Attorney General Bonta Joins Multistate Effort in Support of the Voting Rights of Previously Incarcerated Individuals
Highlights importance of civic engagement for strengthening ties to the community and reducing recidivism
OAKLAND – California Attorney General Rob Bonta today joined a coalition of 17 attorneys general in pushing back on an outdated Minnesota law that prevents previously incarcerated individuals — or “returning citizens” — who are living in their communities from voting until they have completed their terms of parole or probation. In an amicus brief filed in Schroeder v. Simon currently before the Minnesota Supreme Court, the coalition highlights the importance of civic engagement for strengthening returning citizens’ ties to their communities and reducing the likelihood of recidivism. The coalition urges the court to reverse the lower court’s decision, and restore the voting rights of those on parole or probation.
“Restoring the right to vote is good for democracy and for public safety,” said Attorney General Bonta. “When we encourage civic engagement, we’re encouraging the kinds of activities that help formerly incarcerated Americans reintegrate into society. It’s past time to do away with outdated disenfranchisement laws that have a disproportionate impact on communities of color. It’s the right thing to do because it’s just, good for democracy, and safe.”
Disenfranchisement of incarcerated Americans in the United States is the product of a patchwork of state laws, which vary widely. Laws — like Minnesota’s — that target those on parole or probation can have disproportionate harms on people of color, including Black, Latino, and Native American communities in particular. These types of impacts can have widespread distorting effects on our democracy. The concern is not simply that some lose their political voices, but also that their communities as a whole face diminished voting power and lose out on opportunities to influence myriad issues that affect their daily lives. In recent years, however, a trend has emerged: based on these types of significant concerns, states have begun moving away from broadly restricting the voting rights of formerly incarcerated individuals. For instance, numerous states — including California — automatically restore voting rights to any person convicted of a felony upon release from incarceration. Efforts to expand the right to vote embrace the notion that allowing returning citizens to vote benefits both the individuals and the communities they rejoin.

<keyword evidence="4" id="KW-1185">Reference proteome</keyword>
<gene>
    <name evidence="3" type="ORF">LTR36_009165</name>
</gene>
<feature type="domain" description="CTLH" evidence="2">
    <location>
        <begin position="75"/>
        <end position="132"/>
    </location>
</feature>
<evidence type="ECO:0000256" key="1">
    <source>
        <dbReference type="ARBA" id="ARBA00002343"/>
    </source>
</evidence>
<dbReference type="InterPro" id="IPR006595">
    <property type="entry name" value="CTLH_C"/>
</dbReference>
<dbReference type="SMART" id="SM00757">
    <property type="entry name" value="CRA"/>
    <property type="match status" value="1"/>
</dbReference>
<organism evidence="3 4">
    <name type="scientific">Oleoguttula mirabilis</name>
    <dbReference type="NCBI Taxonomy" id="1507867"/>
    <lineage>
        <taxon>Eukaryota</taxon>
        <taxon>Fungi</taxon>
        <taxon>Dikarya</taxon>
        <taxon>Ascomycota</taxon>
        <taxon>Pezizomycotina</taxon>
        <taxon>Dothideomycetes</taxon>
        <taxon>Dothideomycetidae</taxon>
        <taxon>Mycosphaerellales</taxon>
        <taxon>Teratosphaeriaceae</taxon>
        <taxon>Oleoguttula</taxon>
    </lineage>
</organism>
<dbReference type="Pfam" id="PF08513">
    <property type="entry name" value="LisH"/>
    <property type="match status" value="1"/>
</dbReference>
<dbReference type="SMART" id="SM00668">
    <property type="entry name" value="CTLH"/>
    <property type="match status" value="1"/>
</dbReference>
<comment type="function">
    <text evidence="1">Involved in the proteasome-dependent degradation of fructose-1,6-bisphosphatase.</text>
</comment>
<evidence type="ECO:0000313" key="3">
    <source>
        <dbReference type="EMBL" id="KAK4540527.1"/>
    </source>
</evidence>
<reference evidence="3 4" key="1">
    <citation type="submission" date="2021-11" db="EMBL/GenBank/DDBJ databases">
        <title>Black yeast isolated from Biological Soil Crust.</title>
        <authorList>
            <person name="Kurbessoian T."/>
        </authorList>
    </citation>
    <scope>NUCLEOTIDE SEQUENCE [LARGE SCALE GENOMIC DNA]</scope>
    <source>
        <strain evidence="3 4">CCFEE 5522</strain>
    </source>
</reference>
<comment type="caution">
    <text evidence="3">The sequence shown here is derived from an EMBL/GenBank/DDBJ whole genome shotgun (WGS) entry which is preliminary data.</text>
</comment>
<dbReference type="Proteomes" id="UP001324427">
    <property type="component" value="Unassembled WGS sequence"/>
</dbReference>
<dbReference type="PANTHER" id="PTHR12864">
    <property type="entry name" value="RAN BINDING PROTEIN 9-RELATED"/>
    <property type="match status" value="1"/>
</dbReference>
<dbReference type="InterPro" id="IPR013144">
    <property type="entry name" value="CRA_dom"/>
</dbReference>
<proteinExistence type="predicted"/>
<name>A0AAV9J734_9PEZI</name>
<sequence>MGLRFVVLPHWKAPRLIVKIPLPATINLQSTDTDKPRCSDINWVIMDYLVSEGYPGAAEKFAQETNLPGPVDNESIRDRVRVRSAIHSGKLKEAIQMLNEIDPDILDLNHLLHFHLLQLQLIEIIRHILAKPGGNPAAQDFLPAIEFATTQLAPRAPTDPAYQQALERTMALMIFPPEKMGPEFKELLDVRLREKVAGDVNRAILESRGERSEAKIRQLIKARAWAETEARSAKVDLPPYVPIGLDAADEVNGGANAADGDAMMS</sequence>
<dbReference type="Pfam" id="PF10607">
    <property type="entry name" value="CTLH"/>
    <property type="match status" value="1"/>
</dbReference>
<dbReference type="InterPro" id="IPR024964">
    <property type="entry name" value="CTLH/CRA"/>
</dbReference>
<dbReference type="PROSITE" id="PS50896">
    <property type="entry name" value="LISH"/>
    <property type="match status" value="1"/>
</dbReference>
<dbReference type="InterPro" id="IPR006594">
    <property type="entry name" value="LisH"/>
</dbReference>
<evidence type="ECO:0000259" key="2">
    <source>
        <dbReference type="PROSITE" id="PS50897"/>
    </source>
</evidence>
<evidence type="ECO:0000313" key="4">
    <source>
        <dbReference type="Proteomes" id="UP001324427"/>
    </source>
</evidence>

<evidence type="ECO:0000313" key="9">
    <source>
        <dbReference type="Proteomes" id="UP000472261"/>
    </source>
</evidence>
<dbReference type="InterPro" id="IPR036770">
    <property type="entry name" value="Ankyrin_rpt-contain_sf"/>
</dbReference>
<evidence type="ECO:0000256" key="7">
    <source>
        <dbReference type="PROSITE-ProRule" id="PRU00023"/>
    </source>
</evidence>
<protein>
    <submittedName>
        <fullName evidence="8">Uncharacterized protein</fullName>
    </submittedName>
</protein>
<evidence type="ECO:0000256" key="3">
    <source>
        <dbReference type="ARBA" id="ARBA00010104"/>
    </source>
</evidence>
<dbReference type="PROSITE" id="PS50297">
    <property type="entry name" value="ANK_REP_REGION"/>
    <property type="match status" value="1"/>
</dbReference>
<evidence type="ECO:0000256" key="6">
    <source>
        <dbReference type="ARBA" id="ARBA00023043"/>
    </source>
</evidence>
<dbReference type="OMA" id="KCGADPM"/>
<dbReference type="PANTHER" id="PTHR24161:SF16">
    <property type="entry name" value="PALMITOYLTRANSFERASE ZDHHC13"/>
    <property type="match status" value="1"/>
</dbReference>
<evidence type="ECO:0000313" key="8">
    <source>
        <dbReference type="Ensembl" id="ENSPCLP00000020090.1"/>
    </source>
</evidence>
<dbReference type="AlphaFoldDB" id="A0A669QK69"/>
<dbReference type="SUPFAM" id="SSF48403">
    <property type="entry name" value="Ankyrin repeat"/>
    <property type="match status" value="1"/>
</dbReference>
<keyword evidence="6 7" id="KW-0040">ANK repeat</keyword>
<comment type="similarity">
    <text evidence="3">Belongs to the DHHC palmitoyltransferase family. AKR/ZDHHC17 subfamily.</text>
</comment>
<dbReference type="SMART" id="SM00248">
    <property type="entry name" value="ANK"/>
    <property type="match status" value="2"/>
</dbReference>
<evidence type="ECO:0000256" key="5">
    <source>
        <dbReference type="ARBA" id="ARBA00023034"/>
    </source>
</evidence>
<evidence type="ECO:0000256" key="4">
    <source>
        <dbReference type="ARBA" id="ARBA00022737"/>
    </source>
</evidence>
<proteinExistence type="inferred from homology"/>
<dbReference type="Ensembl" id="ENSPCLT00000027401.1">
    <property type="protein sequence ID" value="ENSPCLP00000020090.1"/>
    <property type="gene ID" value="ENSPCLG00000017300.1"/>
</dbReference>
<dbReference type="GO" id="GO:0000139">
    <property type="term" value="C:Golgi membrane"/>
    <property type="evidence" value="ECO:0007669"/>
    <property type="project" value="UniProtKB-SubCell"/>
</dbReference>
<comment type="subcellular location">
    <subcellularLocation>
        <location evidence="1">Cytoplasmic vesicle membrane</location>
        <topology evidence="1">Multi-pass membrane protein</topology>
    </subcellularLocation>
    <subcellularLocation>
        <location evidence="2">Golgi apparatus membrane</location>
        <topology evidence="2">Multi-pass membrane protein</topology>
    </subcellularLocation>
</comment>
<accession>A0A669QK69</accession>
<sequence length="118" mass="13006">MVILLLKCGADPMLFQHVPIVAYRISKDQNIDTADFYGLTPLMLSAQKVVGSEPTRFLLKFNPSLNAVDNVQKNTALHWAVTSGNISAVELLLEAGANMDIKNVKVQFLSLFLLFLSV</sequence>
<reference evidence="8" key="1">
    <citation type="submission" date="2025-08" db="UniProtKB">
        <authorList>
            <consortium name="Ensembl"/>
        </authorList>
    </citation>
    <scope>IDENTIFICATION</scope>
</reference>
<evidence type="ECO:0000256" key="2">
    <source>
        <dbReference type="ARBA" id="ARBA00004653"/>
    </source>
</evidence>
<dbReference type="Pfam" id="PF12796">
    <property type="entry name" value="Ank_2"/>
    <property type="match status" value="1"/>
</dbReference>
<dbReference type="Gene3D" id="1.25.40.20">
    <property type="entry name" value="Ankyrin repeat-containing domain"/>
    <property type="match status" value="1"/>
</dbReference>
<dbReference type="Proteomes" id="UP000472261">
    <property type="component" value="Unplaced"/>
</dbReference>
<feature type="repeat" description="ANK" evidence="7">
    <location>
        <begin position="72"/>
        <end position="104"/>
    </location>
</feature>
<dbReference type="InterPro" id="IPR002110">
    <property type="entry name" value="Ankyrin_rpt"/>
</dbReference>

However, an estimated 5.2 million people across the United States — 2.3% of all adults — were barred from casting a ballot in the last presidential election because of felony convictions. Of those, roughly 3.9 million are no longer incarcerated. Minnesota is one of 16 states that require returning citizens to complete the terms of their imprisonment, parole or supervised release, and probation before they automatically regain the right to vote. As a result, more than 55,000 Minnesota residents serving a supervised sentence in the community cannot exercise their right to vote.
In the amicus brief, the coalition asserts:
- Evidence shows that allowing formerly incarcerated individuals to vote fosters civic participation, decreases recidivism, and promotes public safety;
- Laws that disenfranchise formerly incarcerated individuals do not promote rehabilitation;
- The stark disproportionate impact the disenfranchisement of formerly incarcerated individuals has on communities of color raises profound legal concerns; and
- Minnesota’s existing statute is out of step with efforts to expand voting rights.
Attorney General Bonta joins the attorneys general of the District of Columbia, Connecticut, Delaware, Hawaii, Illinois, Maine, Maryland, Massachusetts, Nevada, New Jersey, New Mexico, New York, Rhode Island, Vermont, Virginia, and Washington.
A copy of the amicus brief is available here.
Source: Office of the Attorney General of California